Yeast or Saccharomyces cerevisiae, is a widespread simple eukaryotic model organism used in the study of genetics and cell biology that can give insights into human cellular processes. This video discusses transformation - the uptake of foreign DNA by the yeast cell. It will introduce yeast plasmids, how to prepare yeast cells for transformation, a step-by-step transformation procedure, and will provide some applications of this fundamental technique.
Before we talk about the transformation of yeast, let’s first discuss a type of DNA used in transformation: the plasmid. A plasmid is a small, circular, double-stranded DNA that can supercoil so it can easily pass through pores in a cell membrane.
Plasmids contain a multiple cloning site or MCS where restriction endonucleases, AKA "restriction enzymes", can cut DNA. DNA fragments of interest cut with the same enzymes can then be ligated into the MCS. Plasmids also contain an origin of replication or ORI that signals to the cell where replication should begin. In addition, plasmids have a selectable marker, which allows the yeast cells that contain the plasmid to grow under specific environmental conditions. Yeast that don’t successfully incorporate the plasmid will not survive in media containing the selectable marker. The selectable markers can encode for genes that enable drug-resistance or genes that encode enzymes that enable a yeast strain to synthesize amino acids that they otherwise cannot produce.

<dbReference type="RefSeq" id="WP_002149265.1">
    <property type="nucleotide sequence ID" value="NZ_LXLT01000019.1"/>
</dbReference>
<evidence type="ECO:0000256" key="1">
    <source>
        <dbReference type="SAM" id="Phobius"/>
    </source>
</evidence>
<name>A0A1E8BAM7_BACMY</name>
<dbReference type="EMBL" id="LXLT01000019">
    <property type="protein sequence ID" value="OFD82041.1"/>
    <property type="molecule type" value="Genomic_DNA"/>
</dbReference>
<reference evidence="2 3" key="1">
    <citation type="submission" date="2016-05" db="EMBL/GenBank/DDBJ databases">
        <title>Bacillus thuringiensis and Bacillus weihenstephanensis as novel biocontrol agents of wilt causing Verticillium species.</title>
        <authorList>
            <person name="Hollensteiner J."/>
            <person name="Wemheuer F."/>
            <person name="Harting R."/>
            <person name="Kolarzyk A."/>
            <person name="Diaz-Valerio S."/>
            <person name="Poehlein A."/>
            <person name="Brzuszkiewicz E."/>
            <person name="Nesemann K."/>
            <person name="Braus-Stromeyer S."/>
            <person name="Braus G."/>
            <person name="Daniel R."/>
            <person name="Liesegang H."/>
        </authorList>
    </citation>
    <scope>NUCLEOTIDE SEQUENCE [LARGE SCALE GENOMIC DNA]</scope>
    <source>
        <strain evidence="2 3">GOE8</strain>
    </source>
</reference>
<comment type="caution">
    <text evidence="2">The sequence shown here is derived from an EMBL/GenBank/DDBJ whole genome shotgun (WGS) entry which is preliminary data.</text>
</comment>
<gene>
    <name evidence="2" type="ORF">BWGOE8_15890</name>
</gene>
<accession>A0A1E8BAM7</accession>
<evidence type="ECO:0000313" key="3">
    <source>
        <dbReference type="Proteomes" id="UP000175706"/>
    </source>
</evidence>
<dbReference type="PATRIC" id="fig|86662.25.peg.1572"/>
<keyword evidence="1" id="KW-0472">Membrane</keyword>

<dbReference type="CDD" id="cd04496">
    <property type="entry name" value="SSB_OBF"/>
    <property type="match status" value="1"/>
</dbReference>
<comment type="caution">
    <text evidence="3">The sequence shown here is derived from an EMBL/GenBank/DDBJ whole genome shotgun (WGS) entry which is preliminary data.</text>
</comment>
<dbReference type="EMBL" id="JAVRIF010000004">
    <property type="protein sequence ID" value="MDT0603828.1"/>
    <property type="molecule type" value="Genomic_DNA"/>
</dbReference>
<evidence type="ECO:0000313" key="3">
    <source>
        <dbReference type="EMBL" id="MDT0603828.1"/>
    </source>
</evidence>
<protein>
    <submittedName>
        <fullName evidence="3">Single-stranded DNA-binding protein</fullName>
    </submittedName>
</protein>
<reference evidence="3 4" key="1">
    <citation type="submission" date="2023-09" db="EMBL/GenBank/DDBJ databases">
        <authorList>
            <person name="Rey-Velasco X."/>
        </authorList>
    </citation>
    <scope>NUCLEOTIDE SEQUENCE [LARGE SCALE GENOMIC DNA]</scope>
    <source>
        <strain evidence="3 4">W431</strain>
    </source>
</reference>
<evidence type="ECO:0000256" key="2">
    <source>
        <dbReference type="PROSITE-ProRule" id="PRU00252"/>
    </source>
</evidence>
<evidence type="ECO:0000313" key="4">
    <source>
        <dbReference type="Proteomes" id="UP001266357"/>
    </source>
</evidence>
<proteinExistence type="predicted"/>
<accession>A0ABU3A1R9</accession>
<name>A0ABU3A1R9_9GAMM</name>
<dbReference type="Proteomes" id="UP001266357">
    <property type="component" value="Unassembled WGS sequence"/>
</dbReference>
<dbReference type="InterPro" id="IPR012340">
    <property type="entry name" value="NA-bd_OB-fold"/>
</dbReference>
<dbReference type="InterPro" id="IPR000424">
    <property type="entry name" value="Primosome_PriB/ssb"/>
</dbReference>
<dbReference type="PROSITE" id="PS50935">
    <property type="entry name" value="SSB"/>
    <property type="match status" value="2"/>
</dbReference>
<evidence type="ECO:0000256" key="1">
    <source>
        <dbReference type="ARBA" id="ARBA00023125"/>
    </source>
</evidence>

Shuttle vectors are plasmids that can replicate in more than one host species. For instance, a plasmid from E. Coli can grow in yeast. Yeast Plasmids can be non-integrating or integrating, mean that the plasmid either combines with the genomic DNA or remains independent.
There are five different general types of plasmids or vectors that are used in yeast. The two that are used most often in the transformation of yeast are the yeast episomal plasmid or YEp and the yeast centrometic plasmid or YCp . Both of these types of vectors contain an autonomous replication sequence or ARS. The ARS contains the origin of replication and allows for extrachromosomal replication in yeast.